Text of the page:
– Star Harbor: It appears Star Harbor will not have an election this time around. Three council seats were up for grabs in the city, and three men signed up: Oliver Murray, O.R. Perdue and Bob Scible.

– Trinidad: A full slate of candidates will greet voters in Trinidad come election day. Squaring off in the mayor’s race will be Larry Estes and Jason N. Tatom. Fighting for two council seats will be incumbents Gary Brett Nolan and Mary E. Johnston, and challengers Linda Brock, Susan Latham, and John Lewis.

– Malakoff ISD: Three have signed up for two seats on the MISD school board: Incumbents Rick Vieregge and Gary Woolverton, and challenger Pat Smith.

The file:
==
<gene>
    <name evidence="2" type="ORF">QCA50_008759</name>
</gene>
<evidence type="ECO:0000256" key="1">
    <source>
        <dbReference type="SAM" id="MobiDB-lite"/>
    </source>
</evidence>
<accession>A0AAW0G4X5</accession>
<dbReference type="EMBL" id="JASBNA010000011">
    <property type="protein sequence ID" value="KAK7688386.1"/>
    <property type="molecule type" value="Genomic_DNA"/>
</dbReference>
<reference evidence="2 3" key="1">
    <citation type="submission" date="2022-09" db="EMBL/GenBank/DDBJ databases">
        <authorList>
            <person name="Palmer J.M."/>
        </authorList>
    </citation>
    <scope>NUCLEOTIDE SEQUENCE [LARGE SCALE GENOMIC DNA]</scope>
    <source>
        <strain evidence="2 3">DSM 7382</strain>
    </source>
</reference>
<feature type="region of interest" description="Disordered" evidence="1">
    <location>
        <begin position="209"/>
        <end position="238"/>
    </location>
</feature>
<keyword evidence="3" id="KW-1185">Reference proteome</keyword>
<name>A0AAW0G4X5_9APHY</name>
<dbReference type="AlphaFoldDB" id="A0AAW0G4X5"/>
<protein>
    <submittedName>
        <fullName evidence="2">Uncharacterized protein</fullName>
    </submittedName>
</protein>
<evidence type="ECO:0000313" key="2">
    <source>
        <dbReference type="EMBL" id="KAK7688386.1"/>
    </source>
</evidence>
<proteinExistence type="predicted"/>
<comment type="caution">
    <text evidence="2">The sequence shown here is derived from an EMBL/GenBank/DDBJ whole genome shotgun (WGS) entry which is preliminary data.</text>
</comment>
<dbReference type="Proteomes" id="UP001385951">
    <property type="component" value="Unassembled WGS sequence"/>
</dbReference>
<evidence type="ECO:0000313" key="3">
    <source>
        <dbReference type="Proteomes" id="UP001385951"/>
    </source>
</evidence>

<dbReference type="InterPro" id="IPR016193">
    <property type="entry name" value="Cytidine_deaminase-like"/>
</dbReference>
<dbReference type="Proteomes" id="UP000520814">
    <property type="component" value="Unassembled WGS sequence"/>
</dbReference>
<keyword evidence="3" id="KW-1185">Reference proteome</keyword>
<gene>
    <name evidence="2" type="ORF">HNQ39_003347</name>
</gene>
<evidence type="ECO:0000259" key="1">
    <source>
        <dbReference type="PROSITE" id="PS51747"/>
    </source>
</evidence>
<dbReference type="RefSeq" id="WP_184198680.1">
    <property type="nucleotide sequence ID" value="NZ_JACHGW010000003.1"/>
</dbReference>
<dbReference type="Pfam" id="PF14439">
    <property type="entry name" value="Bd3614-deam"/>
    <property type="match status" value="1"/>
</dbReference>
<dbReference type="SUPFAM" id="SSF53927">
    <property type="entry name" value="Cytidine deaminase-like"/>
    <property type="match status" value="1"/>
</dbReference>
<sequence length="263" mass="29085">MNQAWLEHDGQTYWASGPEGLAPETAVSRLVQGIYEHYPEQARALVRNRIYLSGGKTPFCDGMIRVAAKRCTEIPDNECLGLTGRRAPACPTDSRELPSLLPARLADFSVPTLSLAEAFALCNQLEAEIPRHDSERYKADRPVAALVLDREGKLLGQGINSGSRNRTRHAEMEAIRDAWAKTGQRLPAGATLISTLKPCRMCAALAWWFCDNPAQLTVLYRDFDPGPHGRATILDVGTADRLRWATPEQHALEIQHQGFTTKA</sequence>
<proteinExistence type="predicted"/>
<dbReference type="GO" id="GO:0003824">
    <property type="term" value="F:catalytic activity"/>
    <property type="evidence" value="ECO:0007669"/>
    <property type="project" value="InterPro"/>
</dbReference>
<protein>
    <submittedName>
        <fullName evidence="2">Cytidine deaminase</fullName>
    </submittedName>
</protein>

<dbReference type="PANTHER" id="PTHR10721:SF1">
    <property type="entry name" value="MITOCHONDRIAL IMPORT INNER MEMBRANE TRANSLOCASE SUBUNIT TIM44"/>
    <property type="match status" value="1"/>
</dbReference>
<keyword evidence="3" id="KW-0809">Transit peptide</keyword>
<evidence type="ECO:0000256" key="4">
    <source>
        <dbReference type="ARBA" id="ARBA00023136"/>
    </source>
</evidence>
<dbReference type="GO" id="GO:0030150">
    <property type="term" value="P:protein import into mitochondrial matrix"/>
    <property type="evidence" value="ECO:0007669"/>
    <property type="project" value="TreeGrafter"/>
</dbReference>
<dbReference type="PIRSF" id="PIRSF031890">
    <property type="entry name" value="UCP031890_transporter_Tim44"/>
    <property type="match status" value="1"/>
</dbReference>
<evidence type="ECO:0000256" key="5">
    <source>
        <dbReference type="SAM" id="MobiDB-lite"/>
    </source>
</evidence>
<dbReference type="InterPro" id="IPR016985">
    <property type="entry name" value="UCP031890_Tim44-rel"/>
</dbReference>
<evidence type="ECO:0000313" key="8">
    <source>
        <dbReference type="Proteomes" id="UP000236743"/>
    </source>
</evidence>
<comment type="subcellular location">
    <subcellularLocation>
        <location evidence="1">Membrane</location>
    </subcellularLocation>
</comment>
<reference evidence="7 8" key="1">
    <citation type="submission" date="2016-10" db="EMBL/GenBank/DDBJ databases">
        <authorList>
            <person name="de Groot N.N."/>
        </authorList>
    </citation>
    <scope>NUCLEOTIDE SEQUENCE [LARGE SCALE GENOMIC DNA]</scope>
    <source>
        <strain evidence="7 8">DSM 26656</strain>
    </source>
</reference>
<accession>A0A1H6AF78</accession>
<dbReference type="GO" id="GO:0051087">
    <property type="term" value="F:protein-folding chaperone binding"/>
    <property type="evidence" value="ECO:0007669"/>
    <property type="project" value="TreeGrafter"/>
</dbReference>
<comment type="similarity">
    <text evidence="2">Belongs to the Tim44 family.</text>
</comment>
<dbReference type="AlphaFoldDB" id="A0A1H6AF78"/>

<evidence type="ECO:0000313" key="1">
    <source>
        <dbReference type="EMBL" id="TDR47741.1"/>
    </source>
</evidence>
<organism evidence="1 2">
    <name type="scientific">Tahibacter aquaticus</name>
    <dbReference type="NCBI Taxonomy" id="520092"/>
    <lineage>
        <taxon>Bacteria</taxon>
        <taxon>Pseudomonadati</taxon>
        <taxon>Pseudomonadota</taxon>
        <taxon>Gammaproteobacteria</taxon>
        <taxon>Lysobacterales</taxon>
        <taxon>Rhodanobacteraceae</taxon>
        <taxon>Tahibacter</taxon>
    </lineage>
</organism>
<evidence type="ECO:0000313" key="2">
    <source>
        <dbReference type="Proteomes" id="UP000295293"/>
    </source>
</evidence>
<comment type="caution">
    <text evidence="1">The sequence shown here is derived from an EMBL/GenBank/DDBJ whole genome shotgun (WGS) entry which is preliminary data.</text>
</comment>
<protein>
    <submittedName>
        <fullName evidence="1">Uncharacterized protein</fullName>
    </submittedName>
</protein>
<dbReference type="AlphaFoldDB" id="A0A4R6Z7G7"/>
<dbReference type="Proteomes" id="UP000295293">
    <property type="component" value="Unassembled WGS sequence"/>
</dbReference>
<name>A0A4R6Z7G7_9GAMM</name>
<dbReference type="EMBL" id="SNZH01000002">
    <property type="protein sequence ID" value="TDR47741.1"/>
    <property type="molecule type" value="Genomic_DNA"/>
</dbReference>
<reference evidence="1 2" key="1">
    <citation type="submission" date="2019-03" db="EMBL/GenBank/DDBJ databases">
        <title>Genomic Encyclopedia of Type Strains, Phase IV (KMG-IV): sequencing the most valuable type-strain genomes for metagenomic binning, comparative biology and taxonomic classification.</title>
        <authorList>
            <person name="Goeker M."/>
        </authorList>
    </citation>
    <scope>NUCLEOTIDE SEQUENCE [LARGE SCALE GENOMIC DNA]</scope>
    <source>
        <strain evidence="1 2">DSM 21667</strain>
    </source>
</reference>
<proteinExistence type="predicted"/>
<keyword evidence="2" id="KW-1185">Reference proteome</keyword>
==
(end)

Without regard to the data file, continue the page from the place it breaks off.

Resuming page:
– Trinidad ISD: TISD has four seats available of varying terms. Signing up for the two regular, three-year, seats were Jay Tart and Eric Airheart. Ricky Stanfield has filed to fill a two-year seat. No one filed for a one-year seat that is open.

Cross Roads ISD holds its elections in November in even-numbered years and will not have an election this year.
Voters have until April 9 to register, and early voting will be from April 27 through May 5.



Posted by : admin | On : March 6, 2009

My friend Old Fogy says I write best when I write about myself. Sometimes my life is so boring I don’t have much to tell. But this week I have too much to tell. I can’t tell which part to save for another week.
I did go to Little Rock to hear my soon-to-be world traveler, Italy opera singer grandson Beau, perform in a recital. I was in the company of son Doug and my two other world-traveler grandchildren, Jonathan and Laken. Of course he was great. I’d probably think so even if he wasn’t, but I can assure you, he really was exceptional.